Culebra and Vieques Puerto Rico
Strolling the black-sand beach on Vieques
World-famous Flamenco beach on Culebra
Sipping beers and enjoying the view from Bananas Beach & Bar Grill on Vieques
Boats docked alongside the lush forests of Culebra
Overlooking Vieques from a balcony at Hacienda Tamarindo Bed & Breakfast
A small key off the coast of Vieques’ Esperanza beach
A boardwalk leading to Tamarindo beach on Culebra
History with a view at the Fortín Conde de Mirasol on Vieques
A cluster of vacation homes on Culebra
Taking the boat out for a snorkeling trip around Culebra
- Major Airports:
- Luis Muñoz Marín/San Juan (SJU)
- Puerto Rico
Dreamy beaches and secluded escapes on Puerto Rico’s islands
Beaches of Culebra
Culebra, which is divided into six districts known as “barrios,” is where visitors will find some of the most stunning beaches in the world. Flamenco beach, which regularly lands on “best beaches” lists, has soft white sand and crystalline waters, making it ideal for snorkeling, swimming and photography. Also on Culebra are Carlos Rosario beach and Tamarindo beach, outstanding spots for snorkeling and turtle-watching. To really get away from it all, head to Isla Culebrita, an even smaller uninhabited island with six small beaches and a lighthouse, the island’s only man-made structure.
Beaches of Vieques
You’ll likely never forget a visit to Vieques’ Mosquito Bay. The brightest bioluminescent bay in the world twinkles at night thanks to the abundance of glowing algae called dinoflagellates. It can be explored via kayak or boat (no swimming allowed). During the day, pull up a towel under a palm tree at family-friendly and beautiful Sun Bay. Or, experience the unique sensation of walking along the Black Sand beach, so-named for its sand created from volcanic materials.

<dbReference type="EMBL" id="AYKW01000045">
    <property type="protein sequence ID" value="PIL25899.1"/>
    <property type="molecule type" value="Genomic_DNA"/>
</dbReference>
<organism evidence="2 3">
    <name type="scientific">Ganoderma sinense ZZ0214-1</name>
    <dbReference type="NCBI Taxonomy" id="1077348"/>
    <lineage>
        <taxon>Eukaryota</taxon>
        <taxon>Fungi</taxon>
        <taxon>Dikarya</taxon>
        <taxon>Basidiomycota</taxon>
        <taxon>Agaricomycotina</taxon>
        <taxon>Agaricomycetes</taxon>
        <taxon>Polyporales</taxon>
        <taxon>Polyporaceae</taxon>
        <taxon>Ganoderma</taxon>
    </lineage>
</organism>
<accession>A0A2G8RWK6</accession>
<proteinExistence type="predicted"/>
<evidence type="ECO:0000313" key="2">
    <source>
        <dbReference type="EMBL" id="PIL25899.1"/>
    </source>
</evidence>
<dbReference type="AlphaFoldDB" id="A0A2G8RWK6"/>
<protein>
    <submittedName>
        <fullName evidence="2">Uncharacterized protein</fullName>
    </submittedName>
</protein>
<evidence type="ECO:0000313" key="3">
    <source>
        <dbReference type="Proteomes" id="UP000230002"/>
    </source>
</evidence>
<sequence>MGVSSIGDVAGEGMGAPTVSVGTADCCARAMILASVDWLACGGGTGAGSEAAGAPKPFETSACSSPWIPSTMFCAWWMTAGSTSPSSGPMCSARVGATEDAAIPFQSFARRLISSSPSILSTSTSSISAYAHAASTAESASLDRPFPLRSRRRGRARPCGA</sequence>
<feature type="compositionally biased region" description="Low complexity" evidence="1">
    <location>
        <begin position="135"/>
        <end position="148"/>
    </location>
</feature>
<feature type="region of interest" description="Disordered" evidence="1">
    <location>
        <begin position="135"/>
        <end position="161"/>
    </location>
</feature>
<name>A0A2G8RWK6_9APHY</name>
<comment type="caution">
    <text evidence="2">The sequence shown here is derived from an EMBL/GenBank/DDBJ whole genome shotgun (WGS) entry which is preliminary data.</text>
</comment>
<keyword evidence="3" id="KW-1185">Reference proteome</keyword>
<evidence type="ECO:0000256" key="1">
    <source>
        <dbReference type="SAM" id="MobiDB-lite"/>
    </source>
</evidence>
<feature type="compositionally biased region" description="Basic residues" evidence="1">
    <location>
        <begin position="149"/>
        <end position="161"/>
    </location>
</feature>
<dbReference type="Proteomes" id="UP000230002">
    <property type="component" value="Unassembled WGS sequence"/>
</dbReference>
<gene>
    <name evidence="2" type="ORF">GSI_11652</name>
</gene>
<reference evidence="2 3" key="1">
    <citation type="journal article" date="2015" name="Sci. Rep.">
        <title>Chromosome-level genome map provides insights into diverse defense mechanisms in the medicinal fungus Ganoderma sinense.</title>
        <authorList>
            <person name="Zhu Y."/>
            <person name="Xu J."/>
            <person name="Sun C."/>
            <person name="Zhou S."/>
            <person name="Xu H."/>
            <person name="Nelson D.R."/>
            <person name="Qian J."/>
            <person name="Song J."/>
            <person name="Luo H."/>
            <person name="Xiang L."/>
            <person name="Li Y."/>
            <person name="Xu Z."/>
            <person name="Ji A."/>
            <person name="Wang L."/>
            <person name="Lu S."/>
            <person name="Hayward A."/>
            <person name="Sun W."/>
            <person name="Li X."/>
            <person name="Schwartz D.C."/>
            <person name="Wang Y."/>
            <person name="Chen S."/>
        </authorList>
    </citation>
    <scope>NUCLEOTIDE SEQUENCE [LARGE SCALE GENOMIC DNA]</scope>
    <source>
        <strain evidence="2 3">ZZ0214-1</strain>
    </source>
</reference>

Vieques National Wildlife Refuge
More than 60 percent of Vieques is actually a national wildlife refuge, occupying 7,284 hectares that was once used by the U.S. military. It is home to some of the island’s finest beaches and gives visitors the chance to experience many different ecosystems, including bays, mangrove forests, salt flats and trails. There’s much to do here, from hiking and horseback riding to bird-watching, diving and paddle boarding.
The rich history of these islands comes to life in Vieques at Fortín Conde de Marisol, the last Spanish fort built in the Americas. The Colonial-style building, built around 1850, houses an art gallery with indigenous artifacts. It sits on a hill, making it a prime spot for island views. The Punta Mulas Lighthouse, which was constructed in 1895, now serves as a museum dedicated to the island’s history. The lighthouse was restored in 1992 and offers majestic views of Puerto Rico and Culebra.
Island food is part of the culture, too. Combine the freshest seafood with farm-to-table ingredients, and it’s no surprise these islands have such a vibrant culinary scene. On Culebra, head to Dinghy Dock for fresh seafood or Susie’s for Asian-Puerto Rican fusion dishes like seared tuna and lobster salad.